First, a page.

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Old Nov 29, 2008, 11:09 PM
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Glassing the P-40 Wing

Well, with the cold weather back in town, I've been spending some time with my P40 again. With the fuselage mould complete, I now have to finish a wing so that I can get on with the moulding.
After months of sanding filler and primer in my spare time, I've come to the point in the road where I'm satisfied that the form of the wing is good enough to lay down some glass cloth. This is always the hardest part for me - moving on. I always want things as close to perfection as I can get them before I lock it in with glass, but at some point you have to just stop and lay the dang cloth down! (Tip symmetry drives me nuts!)

If you're new to this operation, here are some things to note. Most of all, don't be discouraged from trying it! Personally, I think it's a lot easier than film - and there's more sanding fun to be had! lol

- I mixed equal parts of resin, hardener, and methyl hydrate (denatured alcohol in USA) in order to get a nice thin watery consistency. Don't fill the weave, just wet the cloth out and let it dry.

- Don't trim too closely (the weave will move around as you brush and what looks like it may fit, may not by the time that you get there. If you run a sanding block aroung the edge once it's dry, the excess cloth will pretty much fall off leaving a nice edge.

- Start in the middle and work outwards.

- Don't try to do too much area at one time, and don't worry about overlapping sections. You won't be able to see these seams after a finish coat of epoxy later.
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Old Dec 02, 2008, 04:08 AM
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Wing is glassed.
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Old Dec 03, 2008, 05:36 PM
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Scuffed everything up after the cloth was on with some 100 grit and hit it with another thinned coat of epoxy before retiring last night. Found some time this afternoon to get at it with some 150 grit on the longboard and hit it again with some el cheapo primer. Still plenty of work to do, but it's further along than it was...
Of course I had to do the requisite mock up to make sure that the wing still fit the saddle. I'm not happy with fit up front where the bellypan, wing fillet, and leading edge meet up. The fit is still good and tight, but there's room for asthetic improvement. I'll do some more finishing on the underside before getting to those things though.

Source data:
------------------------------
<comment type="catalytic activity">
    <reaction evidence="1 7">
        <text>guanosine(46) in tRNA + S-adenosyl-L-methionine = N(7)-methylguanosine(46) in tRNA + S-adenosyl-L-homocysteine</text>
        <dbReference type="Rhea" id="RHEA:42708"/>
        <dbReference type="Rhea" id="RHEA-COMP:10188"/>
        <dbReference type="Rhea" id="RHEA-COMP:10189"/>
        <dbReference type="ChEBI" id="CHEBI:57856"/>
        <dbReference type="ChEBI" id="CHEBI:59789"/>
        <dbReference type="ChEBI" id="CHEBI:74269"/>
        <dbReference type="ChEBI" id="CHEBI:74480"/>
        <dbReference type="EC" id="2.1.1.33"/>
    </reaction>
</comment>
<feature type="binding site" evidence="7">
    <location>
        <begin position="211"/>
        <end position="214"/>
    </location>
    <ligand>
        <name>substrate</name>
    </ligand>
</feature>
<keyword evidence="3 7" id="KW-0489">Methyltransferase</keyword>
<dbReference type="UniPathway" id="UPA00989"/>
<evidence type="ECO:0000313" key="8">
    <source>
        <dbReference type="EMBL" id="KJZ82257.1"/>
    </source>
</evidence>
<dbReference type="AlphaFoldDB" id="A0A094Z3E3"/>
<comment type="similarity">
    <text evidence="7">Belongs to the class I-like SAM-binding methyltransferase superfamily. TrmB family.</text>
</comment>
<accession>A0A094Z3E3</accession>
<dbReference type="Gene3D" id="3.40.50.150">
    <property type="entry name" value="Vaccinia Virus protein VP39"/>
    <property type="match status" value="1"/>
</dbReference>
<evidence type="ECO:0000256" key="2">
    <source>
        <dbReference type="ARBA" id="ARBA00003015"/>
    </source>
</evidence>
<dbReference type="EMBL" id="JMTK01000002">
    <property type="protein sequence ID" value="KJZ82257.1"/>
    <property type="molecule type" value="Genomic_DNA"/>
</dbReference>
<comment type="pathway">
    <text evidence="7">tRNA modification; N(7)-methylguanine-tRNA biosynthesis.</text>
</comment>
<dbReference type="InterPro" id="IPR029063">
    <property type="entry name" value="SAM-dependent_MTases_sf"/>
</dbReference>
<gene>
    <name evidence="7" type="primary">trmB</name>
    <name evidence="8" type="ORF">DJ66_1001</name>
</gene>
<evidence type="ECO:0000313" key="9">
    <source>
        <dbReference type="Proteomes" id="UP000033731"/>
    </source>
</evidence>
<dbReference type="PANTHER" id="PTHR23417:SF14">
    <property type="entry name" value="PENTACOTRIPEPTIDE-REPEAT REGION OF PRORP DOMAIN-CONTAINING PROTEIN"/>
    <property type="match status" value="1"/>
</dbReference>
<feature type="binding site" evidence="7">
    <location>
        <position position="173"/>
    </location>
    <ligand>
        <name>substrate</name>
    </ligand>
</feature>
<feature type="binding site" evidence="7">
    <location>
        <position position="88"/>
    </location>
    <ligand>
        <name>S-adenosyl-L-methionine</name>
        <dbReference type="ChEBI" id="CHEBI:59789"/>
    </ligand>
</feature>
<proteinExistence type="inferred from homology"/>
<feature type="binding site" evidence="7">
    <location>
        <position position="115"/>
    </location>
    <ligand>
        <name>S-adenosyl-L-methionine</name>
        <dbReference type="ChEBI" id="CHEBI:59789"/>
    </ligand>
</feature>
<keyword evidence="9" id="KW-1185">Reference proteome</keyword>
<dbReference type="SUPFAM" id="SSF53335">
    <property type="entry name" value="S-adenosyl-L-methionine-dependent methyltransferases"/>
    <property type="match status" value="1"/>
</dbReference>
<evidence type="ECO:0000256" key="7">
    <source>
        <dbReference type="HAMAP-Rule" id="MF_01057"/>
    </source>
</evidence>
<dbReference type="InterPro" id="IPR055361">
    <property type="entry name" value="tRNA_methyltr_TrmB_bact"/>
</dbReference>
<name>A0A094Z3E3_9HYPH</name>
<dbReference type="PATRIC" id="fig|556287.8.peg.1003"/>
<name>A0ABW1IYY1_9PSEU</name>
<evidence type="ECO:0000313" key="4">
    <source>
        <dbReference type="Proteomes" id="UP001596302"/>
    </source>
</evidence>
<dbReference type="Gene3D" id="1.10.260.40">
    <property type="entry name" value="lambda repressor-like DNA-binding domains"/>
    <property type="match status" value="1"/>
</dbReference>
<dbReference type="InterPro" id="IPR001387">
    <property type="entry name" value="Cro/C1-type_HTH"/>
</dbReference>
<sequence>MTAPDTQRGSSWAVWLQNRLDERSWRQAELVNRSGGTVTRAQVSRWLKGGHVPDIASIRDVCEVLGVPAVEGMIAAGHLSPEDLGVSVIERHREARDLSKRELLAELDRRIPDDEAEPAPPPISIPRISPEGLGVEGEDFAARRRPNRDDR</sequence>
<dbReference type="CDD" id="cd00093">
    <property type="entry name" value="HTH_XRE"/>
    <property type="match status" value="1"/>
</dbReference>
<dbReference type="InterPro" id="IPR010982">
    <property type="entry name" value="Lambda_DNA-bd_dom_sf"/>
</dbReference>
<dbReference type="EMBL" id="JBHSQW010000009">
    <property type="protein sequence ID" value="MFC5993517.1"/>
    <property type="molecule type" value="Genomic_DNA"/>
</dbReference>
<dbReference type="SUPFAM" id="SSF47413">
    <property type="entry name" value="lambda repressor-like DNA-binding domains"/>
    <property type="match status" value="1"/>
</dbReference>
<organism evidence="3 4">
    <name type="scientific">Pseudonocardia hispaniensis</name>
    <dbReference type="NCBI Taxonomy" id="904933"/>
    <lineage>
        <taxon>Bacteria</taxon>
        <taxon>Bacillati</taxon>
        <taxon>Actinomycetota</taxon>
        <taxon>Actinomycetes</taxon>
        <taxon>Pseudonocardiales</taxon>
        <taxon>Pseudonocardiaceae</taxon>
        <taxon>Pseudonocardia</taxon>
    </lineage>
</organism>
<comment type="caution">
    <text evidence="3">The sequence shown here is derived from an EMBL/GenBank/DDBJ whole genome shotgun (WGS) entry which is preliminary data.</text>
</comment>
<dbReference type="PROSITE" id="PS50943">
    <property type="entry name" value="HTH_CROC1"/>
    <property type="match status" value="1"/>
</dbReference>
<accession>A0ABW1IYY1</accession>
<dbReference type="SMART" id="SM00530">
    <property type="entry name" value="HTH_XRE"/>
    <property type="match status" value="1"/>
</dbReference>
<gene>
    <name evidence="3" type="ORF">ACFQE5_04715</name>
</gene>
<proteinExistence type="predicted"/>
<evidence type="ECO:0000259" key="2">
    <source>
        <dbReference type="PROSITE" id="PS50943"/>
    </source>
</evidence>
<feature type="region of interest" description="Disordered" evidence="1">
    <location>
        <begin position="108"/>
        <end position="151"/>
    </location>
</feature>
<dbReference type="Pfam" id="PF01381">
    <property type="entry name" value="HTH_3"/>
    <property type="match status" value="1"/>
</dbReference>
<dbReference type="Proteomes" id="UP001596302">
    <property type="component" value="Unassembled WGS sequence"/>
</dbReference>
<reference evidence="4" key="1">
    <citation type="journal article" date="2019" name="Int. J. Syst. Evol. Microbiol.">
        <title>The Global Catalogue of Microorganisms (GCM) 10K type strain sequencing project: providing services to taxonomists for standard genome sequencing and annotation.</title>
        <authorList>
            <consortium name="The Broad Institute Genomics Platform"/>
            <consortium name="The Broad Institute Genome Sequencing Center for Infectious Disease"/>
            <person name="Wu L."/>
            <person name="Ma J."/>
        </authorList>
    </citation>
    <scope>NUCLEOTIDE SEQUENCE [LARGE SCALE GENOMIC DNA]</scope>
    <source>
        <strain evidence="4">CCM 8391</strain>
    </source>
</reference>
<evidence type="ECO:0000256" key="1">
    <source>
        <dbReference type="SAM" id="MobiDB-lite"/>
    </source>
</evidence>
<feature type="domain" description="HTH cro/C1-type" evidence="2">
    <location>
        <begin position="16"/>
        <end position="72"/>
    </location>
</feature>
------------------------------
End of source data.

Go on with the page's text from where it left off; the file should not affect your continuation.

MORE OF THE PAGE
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Old Dec 05, 2008, 06:14 PM
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...just taking some photos for my own future reference - thought I'd post a couple for those of us who enjoy watching bodywork - personally, I find pictures much more entertaining than the real thing

I actually laid down another super thin coat of epoxy on the top surface of the wing since the last post trying to fill a few minor fisheye type situations, but it didn't really change very much, so I sanded it off, primed it again and was forced to get out the glazing putty this afternoon. Things are moving in right direction again. What am I doing? sanding, sanding, sanding, sanding, sanding.........
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Old Dec 05, 2008, 06:59 PM
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WOW!! I have some learning to do. WOW!!!
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Old Dec 07, 2008, 06:35 PM
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I promise not to make you sit through every step of the finishing process, but people keep asking me how much sanding is really required. I can't give a straight answer, but I should be able to bore you enough to get the idea across! lol Today, I hit the topside again with some glazing putty, and then sanded it with 220 followed by some 600. It's starting to take shape. The underside needs a guide coat of primer before I can tell where I'm at after a couple of thinned coats of epoxy. Actually, I put some microballoons in the last coat on the underside to help with the sanding last time so it shouldn't be too far off. Unfortunately it's below zero out in the shed, so I will have to set up a little spray booth inside the backroom in the basement and ventilate out the window. Stay tuned....
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Old Dec 11, 2008, 02:17 PM
Trampling out the vintage
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Really impressive work. Question for you: How much does your molded fuse weigh, and how does that compare to say a built-up balsa fuse? I'm wondering if this would work for smaller (say 40" wing span") models.

I admire your patience and persistence and willingness to share your knowledge - keep it up!
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Old Dec 11, 2008, 02:52 PM
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Hi Greg, the fibreglass fuse without a firewall or servo tray is about 1/2 the weight of the built up one. I posted a bunch of details already that you can find at the end of page two of this thread.
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Old Dec 11, 2008, 06:27 PM
Trampling out the vintage
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Thanks for directing me to that post, I see what you mean. If you wanted to trade cost for weight reduction, would it be possible to reduce the weight further via say carbon fiber or kevlar, vs. all-fiberglass?